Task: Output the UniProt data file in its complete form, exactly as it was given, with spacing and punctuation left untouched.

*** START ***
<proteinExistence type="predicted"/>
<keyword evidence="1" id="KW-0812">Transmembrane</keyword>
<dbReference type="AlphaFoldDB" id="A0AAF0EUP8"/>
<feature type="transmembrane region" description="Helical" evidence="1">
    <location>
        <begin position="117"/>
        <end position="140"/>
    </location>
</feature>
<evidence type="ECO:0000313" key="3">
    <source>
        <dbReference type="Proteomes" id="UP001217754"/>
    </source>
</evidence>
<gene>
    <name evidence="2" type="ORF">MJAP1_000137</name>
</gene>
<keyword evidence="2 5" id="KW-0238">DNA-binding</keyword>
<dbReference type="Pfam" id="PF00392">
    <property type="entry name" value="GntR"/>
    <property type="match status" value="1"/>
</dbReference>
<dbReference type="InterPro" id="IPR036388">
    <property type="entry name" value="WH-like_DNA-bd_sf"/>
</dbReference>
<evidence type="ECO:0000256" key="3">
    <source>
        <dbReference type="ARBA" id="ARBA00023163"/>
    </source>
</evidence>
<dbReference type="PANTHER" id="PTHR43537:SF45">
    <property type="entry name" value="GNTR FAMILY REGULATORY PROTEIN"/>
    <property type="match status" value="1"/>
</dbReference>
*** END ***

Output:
<proteinExistence type="predicted"/>
<keyword evidence="1" id="KW-0812">Transmembrane</keyword>
<dbReference type="AlphaFoldDB" id="A0AAF0EUP8"/>
<feature type="transmembrane region" description="Helical" evidence="1">
    <location>
        <begin position="117"/>
        <end position="140"/>
    </location>
</feature>
<evidence type="ECO:0000313" key="3">
    <source>
        <dbReference type="Proteomes" id="UP001217754"/>
    </source>
</evidence>
<gene>
    <name evidence="2" type="ORF">MJAP1_000137</name>
</gene>
<keyword evidence="2 5" id="KW-0238">DNA-binding</keyword>
<dbReference type="Pfam" id="PF00392">
    <property type="entry name" value="GntR"/>
    <property type="match status" value="1"/>
</dbReference>
<dbReference type="InterPro" id="IPR036388">
    <property type="entry name" value="WH-like_DNA-bd_sf"/>
</dbReference>
<evidence type="ECO:0000256" key="3">
    <source>
        <dbReference type="ARBA" id="ARBA00023163"/>
    </source>
</evidence>
<dbReference type="PANTHER" id="PTHR43537:SF45">
    <property type="entry name" value="GNTR FAMILY REGULATORY PROTEIN"/>
    <property type="match status" value="1"/>
</dbReference>